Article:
From the author: University professor receives an anonymous parcel; inside, there's a small box with a red button.
"This looks wrong," Detective Hawthorne mumbled. The interior of the bedroom felt dark, but not because of the ambience—the old ornate chandelier would've been enough to illuminate two such rooms. Something strange was eating the light: little black cubes, each one about the size of a palm. They covered the floor and rose in heaps against the walls like badly digitized termite mounds; a jungle as Picasso might have imagined it. There were clearings on the bed, where Dr Mayerhofer must've been sleeping, and on the desk. A window stood open, and a curtain waved in the wind with a rustle that sounded as though someone was whispering a poem.
On the desk lay a tablet and a small brown box. The box was a piece of science, the tablet was evidence; the latter naturally came first. Hawthorne tapped the screen and studied the text Mayerhofer seemed to have been working on before the fatal incident.
17.04.2016 The postman delivered a parcel today. No name on it, just the return address: a place somewhere in China. Inside, there's a postcard and a box. The postcard: yellowish, grainy surface, a picture in fading colors of the gateway to the Ming Tombs. Otherwise blank. The box: a red button, an orifice, but apart from that—no other controls, indicators or panels. Smart.
17.04.2016 The thing turned out to be a hoax. I pressed the button, a long pause followed, and the device spewed out a tiny black cube which immediately fell on the floor and bounced under the table. Had to search for it for a solid ten minutes. Nonsense. Must be an April Fool's joke—today is the 17th, but we all know how the Post Office works.
18.04.2016 Forgot to dispose of the box in the morning and, when I came back from work, there were two more cubes next to the one from yesterday. The cleaning lady must've accidentally pressed the button—or maybe she was curious. I did the measurements: the cubes are exactly four inches wide, and the device is six by five by five. No way three of those little buggers could fit inside.
19.04.2016 I was late for work today, spent the whole morning fiddling with the box. There are a hundred and ten cubes on my desk now, all identical in size and shape. I could try to disassemble the device, but I can't risk breaking it.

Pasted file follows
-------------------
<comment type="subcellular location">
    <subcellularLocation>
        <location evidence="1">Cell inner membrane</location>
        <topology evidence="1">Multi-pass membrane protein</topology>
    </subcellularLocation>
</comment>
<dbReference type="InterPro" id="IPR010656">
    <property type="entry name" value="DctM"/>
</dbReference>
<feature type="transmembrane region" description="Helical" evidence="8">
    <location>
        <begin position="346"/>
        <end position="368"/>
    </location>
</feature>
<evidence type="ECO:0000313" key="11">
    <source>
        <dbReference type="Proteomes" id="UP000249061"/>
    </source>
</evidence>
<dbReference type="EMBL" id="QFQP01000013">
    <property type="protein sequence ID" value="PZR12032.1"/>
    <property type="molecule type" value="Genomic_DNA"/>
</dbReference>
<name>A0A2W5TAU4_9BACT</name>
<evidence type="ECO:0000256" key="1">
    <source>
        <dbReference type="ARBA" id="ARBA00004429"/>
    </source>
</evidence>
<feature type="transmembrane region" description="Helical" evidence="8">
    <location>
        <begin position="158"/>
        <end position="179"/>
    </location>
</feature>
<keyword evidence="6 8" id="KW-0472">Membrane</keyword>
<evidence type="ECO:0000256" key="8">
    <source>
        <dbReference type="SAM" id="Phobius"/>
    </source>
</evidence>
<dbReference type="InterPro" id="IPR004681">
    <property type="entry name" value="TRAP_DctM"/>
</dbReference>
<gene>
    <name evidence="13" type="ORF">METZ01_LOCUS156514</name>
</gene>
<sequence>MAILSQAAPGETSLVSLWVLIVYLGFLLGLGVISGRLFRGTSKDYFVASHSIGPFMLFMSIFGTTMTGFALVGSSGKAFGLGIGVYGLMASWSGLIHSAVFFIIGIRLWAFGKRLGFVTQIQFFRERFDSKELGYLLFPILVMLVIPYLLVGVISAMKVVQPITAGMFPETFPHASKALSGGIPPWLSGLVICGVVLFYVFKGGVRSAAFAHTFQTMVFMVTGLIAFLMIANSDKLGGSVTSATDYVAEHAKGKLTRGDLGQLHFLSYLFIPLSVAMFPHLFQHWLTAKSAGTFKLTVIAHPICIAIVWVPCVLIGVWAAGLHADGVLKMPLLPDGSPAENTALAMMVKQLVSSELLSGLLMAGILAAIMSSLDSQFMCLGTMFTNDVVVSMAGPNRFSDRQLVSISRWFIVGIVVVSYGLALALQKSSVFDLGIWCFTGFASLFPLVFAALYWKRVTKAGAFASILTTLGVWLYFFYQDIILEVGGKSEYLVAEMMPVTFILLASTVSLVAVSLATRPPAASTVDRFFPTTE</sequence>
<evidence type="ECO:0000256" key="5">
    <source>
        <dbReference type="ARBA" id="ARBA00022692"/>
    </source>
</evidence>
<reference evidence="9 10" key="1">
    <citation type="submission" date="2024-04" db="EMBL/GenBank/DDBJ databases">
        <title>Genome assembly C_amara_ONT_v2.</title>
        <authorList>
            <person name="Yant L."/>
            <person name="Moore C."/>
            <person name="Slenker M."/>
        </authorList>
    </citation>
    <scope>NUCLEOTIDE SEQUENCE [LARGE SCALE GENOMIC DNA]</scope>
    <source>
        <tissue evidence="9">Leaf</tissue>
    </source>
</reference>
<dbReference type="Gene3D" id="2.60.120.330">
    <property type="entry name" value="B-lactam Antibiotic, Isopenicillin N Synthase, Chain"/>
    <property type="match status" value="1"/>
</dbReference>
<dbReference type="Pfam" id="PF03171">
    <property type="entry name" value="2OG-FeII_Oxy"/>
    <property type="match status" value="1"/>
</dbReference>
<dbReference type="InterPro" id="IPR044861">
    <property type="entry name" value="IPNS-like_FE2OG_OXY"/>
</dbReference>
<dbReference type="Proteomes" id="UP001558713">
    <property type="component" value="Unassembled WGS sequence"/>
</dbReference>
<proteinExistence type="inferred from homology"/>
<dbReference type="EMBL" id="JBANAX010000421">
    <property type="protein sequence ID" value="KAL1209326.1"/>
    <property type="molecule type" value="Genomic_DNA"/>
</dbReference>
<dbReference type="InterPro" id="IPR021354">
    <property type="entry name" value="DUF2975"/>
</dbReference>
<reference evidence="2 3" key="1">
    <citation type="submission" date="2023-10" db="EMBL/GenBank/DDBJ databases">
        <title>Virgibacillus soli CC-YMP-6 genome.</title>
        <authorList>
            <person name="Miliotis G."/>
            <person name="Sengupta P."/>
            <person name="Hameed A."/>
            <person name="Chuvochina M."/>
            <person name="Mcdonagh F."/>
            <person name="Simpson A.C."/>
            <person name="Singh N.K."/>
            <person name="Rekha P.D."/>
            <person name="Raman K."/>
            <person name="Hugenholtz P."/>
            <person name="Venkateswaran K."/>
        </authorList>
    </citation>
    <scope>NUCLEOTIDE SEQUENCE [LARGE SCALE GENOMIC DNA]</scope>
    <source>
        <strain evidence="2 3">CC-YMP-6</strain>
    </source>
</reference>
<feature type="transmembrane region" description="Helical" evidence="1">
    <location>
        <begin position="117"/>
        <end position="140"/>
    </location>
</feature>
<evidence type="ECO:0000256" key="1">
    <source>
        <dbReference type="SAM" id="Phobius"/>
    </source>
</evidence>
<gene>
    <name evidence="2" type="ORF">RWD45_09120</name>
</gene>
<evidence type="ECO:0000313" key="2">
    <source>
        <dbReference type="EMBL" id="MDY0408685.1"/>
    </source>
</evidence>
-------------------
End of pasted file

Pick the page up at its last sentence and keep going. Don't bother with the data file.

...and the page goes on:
21.04.2016 Had a eureka moment this evening. The box doesn't weigh much, so the material for the cubes must come from the outside—the air or even light itself. Good old Sherlock: when you have eliminated the impossible, whatever remains must be the truth. The device is of a quantum nature, performing a physical transformation of matter. The biggest breakthrough since stopping the photon! Spilled my tea while thinking about this, because my hands are trembling—with excitement, needless to say. I'm not the inventor, but I was the first to experiment with the device. And no one excludes the possibility of a couple of joint papers. Science perhaps, or Nature? I will take the box to the lab tomorrow to test my theory.
22.04.2016 How can this be? I've held the red button down with a piece of tape and put the device into a completely opaque vacuum tube. Opened the tube after 5 minutes: two dozen cubes—they kept coming out with the same periodicity. I do not understand. I do not understand.
25.04.2016 It's been three days. Took a vacation and did what I should've done from the start: disassembled the box. The fear of breaking it was futile; inside, there's only a battery and a microchip. Once you push the button, the cube appears ... How can I describe it? Like something is in your blind spot, but then you turn your head, and the object is suddenly there. Oh God oh God oh my God. The only good thing is, it took nothing to put the device back together.
27.04.2016 Of course, the possibility always remains of alternate dimensions, green aliens or divine intervention ... Right now, I sorely wish I believed any of these. But I don't; the cubes do not exist. They come out of nothing, so they are nothing. And yet they seem so real I can cut my hand with them. I can cut it, there's blood.
30.04.2016 Science works by generalization; my desk consists of atoms, the same quarks and electrons as the cubes—by extension, it doesn't exist either. Nor do the walls, the floor, the ceiling.
04.05.2016 I now understand why the postcard was empty, and there was no name on the parcel. The Chinese inventor must've arrived at the same conclusions as I did. Names don't matter. Thoughts don't matter. Speech doesn't matter. They say consciousness is an emergent property of the brain, but how can something emerge from nothing? There's no brain no neurons there's no me no me no me.
10.05.2016 We're not air, we're not even light; we're contours outlining nothing.
The text ended there. Hawthorne looked at the open window and tried to imagine Dr Mayerhofer's final thoughts before the jump. Was he desperate? Or dispassionate? There were a few thousand cubes in the bedroom; prior to his demise, the professor must've been continuously pushing the button for at least a day.
Hawthorne's gaze shifted to the device, observing it for a minute. Moving as if in a dream, his thumb held down the red button; after ten or fifteen seconds, a black cube rolled out of the orifice and knocked against the heap of its lookalikes. The detective paused, examining the box.
Then he pressed the button again.
This story originally appeared in Nature Futures.